Is some kind of lewd political curse haunting Democrats along the great expanse of I-95? That could be given the string of bad news plaguing the majority party from New Jersey to Virginia, lighting up the Northeast in ways unimagined just several months ago.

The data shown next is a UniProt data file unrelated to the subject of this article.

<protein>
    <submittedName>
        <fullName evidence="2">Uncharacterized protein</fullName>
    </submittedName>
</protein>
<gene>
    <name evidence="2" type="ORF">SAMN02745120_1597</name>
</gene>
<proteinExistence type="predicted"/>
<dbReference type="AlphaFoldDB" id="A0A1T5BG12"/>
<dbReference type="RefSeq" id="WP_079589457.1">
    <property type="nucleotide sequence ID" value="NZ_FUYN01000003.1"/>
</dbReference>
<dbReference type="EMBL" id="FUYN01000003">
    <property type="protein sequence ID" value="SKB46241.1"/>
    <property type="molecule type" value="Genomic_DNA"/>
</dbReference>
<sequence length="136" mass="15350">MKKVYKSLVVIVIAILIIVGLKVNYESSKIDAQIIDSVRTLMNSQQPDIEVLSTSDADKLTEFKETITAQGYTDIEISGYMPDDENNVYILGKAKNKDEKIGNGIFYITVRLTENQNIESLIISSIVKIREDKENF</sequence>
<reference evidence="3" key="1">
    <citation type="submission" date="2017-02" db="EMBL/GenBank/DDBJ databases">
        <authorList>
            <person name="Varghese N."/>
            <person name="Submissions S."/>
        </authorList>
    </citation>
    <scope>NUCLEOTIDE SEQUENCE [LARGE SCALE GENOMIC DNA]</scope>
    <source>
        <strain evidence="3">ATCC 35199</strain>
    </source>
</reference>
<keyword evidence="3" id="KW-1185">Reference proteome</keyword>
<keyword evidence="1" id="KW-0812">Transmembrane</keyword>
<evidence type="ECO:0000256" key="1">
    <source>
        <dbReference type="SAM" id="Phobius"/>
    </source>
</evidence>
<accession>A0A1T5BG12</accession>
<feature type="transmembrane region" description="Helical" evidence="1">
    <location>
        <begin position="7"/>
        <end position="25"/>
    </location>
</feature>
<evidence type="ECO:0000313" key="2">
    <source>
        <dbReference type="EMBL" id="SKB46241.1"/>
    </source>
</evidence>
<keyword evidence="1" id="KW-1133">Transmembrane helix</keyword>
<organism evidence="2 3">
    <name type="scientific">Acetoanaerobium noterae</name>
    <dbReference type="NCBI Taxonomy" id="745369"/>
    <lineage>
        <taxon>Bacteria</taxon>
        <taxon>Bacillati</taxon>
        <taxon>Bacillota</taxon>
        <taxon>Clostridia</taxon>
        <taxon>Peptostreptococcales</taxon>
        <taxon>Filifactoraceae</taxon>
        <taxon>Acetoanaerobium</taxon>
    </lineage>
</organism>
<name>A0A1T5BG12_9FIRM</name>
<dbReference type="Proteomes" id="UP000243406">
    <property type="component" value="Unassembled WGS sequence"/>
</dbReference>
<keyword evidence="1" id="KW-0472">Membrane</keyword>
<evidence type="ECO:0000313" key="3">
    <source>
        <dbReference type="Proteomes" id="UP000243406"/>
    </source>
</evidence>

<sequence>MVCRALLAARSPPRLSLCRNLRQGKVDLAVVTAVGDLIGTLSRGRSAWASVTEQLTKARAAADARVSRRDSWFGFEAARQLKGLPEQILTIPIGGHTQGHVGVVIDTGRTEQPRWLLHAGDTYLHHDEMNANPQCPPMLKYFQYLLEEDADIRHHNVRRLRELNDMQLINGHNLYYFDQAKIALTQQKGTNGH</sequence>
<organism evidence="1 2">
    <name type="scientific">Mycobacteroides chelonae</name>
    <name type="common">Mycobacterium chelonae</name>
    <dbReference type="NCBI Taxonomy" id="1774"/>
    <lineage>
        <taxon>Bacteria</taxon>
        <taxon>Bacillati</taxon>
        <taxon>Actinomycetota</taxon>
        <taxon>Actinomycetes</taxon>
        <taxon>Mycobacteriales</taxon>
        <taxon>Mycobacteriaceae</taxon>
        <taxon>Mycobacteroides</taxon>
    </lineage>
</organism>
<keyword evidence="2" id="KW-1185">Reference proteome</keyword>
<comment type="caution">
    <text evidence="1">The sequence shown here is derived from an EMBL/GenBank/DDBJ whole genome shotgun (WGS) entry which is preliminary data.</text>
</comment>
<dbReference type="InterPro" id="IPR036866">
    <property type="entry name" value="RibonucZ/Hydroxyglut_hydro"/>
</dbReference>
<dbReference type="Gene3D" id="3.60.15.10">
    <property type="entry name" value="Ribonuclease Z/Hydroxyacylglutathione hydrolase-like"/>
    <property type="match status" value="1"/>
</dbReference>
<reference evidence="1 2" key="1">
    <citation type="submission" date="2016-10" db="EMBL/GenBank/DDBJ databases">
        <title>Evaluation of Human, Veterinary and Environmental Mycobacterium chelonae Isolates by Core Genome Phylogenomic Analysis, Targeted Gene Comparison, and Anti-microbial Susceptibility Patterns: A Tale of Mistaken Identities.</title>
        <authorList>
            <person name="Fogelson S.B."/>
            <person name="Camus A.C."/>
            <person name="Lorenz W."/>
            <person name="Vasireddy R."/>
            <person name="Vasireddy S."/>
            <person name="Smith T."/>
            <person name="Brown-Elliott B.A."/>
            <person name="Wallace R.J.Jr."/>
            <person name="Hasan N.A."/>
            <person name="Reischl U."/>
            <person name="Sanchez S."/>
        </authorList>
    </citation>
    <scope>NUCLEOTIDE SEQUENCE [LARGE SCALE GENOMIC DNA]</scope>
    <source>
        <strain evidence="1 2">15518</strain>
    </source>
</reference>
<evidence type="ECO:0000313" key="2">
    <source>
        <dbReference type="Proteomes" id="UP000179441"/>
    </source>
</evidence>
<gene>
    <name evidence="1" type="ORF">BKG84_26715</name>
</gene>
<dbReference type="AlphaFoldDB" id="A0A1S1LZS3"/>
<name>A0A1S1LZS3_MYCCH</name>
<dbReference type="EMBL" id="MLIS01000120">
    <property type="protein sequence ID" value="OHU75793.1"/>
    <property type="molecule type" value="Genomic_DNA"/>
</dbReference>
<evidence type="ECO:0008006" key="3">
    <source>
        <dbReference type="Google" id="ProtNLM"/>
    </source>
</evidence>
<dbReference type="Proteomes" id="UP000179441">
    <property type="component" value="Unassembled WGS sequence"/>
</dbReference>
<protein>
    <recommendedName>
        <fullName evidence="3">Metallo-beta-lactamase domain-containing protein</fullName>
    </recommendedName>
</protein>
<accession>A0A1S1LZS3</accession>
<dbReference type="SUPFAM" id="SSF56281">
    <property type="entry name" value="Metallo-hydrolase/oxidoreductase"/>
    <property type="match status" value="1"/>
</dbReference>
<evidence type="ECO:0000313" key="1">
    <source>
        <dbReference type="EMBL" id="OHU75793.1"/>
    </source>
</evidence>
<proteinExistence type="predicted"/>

Is some kind of lewd political curse haunting Democrats along the great expanse of I-95? That could be given the string of bad news plaguing the majority party from New Jersey to Virginia, lighting up the Northeast in ways unimagined just several months ago. Even though Republican gains in these states seem plausible based on recent polling data, it's still difficult for prognosticators to separate the GOP’s fate from the unpleasant scent of its own brand. Ultimately, we all agree that political races are popularity contests, pitching one market brand against the other. At the moment, the Democratic brand is "what's up," citing original Philly street parlance. Having an iconic president in the White House who draws more heads than touring musicians isn't that bad either. This is the core energy of Barack Obama's political capital. He's drawing from it like Iron Man's chest generator. Still, marketing experts always warn industry folks about the dangers of "over-branding" or selling it too much. A whispered few wonder if the president's political winds are similar to that of Starbucks: Too many stores have the peeps wanting the independently owned alternative across the way. Which is the main challenge for the right: effectively separating the president's policy from his personality. Could there be signs of this in Virginia, Jersey, Pennsylvania and Connecticut? That's way too early to tell, perhaps even improbable by any stretch, but Democrats find themselves unusually worried about the Northeast (though it's geographically a Southern state, we could comfortably nudge VA into the NE column due to changing demographics in its northern part and the close proximity to northern political shifts). Solidly blue-leaning Pennsylvania finds the defecting, newly Democratic-minted Sen. Arlen Specter only 1 percentage-point ahead of conservative firebrand Congressman Pat Toomey (R) in a 2010 matchup, according to a recent Quinnipiac survey, 45 percent to 44 percent. A Strategic Vision poll finds U.S. Attorney Chris Christie (R) rocking Gov. John Corzine (D) 53 percent to 38 percent. About months ago during a sojourn to Trenton, two eagerly Democratic Jersey strategists labeled Corzine a "shoe-in," counting on big turnout from the state's majority Dem political machine. That was before the big corruption sting. The dramatic arrests of nearly four dozen Jersey political officials and insiders, from an organ-ring rabbi to a bribed Corzine cabinet member, probably gives Christie all the ammunition he needs to paint the incumbent's administration as corrupt. Sen. Chris Dodd (D-Conn.) could be hanging it up while dragging behind Congressman Rob Simmons (R) 48 percent to 39 percent in another Quinnipiac poll. In Virginia, state Sen. Creigh Deeds (D) wouldn't normally be worried by a short 3 percentage point spread behind Attorney General Bob McDonnell (R) since he's in a fairly purple state with strong GOP pockets. But, he's worried now after an open dis from prominent figures in the Virginia black political establishment, leaving Deeds' worried if he'll get critical support from a voting block which accounts for nearly 30 percent of the state's voting population. On the real, Dems have much to think about and reverse in how they’re fairing on the local scene. Has power bred complacency, with Democratic state parties simply comfortable (perhaps even worn out) after major gains in 2008? Or, is it a reflection of a deteriorating economic situation? Unemployment in the states mentioned above is either right at or near the official national average, with few signs of a reverse trend.Charles Ellison is director of the Center for New Politics and Policy and host of "The New School" on Sirius/XM Satellite Radio.